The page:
So if they dont run the 24 hour check in then they dont get to be a part of the "circle".

      yeah good point... i don't have to checkin every 12 hours on steam... my profile can sit offline on any number of PC's and be able to play games... i can't earn achievements on systems that are offline but its mainly for my wife... it works... we share my game library... simple

      This is such an odd damage control release. They do not want to admit they were wrong, which allows them to believe that attitudes may change towards the way they want it to work, yet they basically are by backing down.

      This isn't a Steve Jobs "you don't know what you want until we tell you" but it feels like they believe it to be the case. They do not get it.

    hmm, closer to release date im gonna try and earn my self some money, put up posters offering people to use my inet connection for the day one update, $50 each person

      Are you the only one in the village with internet?

      Last edited 20/06/13 9:46 am

        Actually he may well be, when i lived in South Africa only a the most well off of my friends had internet at home and it wasn't fast enough to make online gaming viable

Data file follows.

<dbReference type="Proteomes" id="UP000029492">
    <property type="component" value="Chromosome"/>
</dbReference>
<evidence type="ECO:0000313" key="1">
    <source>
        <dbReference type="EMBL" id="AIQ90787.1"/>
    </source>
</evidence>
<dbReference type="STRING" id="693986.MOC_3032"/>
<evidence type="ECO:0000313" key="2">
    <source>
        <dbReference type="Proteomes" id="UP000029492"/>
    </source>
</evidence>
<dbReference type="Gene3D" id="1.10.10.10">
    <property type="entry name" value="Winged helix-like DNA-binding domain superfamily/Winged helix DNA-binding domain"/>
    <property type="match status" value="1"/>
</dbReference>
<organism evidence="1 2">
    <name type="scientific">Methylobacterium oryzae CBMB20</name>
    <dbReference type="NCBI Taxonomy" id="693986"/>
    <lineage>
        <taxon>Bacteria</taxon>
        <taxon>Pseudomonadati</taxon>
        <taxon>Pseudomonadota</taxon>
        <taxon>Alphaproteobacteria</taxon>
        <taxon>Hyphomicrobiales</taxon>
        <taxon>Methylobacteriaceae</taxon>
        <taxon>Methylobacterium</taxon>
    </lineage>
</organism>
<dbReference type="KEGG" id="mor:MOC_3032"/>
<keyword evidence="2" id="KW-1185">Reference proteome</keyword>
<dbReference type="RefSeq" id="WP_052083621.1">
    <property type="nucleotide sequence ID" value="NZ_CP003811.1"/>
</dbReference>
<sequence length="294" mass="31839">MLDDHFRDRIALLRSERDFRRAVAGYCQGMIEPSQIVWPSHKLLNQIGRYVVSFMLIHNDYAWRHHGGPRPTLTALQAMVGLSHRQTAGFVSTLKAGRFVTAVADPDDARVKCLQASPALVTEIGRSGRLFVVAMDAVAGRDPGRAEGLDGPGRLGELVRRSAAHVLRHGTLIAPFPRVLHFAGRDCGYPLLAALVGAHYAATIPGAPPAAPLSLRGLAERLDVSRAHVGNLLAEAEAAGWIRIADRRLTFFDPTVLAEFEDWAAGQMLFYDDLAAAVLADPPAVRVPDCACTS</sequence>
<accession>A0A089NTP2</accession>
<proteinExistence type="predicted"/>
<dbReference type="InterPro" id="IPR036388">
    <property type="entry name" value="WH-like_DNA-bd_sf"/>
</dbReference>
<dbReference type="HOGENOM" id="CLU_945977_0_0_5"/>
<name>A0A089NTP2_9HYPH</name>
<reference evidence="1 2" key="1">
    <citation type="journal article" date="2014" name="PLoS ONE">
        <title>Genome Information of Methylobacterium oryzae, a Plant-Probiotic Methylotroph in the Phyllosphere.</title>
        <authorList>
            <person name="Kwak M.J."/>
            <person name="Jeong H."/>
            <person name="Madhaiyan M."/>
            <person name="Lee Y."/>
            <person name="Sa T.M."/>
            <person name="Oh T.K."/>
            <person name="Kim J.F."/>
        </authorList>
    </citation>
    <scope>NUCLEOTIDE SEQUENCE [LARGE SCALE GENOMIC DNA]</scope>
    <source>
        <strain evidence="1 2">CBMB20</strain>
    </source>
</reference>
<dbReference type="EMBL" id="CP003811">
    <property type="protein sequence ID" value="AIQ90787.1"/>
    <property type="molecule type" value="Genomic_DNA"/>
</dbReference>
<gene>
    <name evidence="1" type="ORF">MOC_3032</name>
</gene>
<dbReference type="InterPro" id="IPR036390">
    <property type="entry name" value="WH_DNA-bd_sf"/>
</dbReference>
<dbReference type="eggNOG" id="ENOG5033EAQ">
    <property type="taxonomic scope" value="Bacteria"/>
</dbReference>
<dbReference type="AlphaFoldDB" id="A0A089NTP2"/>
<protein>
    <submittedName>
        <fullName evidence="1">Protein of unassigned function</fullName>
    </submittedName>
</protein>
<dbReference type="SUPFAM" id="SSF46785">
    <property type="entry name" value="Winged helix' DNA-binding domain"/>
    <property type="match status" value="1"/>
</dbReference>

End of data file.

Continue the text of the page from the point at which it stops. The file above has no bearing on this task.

Well with the amount of people that slammed the idea of needing to be connected to the internet every 24 hours, it would seem rowkack1993 might be the only one with internet.

          or maybe its that people like to take their xboxs with them when they go to places without internet eg holiday house, grandparents farm, work/hotel and they don't want to have to pay excessive data/internet fees to play an hour or two of single player call of duty 10: dog edition.

            I'm sure the 200kb autentication would have killed their monthly data plan.

              Well given that I'm on voda and there reception is terrible I wouldn't be surprised if I had to using Telstra roaming 3g. And they would round up to 1mb probably and charge me $20 for every time I authenticated. People like you you clearly never had to experience using a console away from home will ever get what the rest of us are harping on about. There is probably no point us even explaining our perspective to you guys.

                Boo hiss, I get the annoyance... no point squabbling over it now because they've changed the system anyway.... You can now play xbox one at your cabin in the woods !!!

    Cool.
    Something else for people to whinge about.
    At least Microsoft is giving the online warriors a chance to flex their consumer, or should I say second hand, muscle.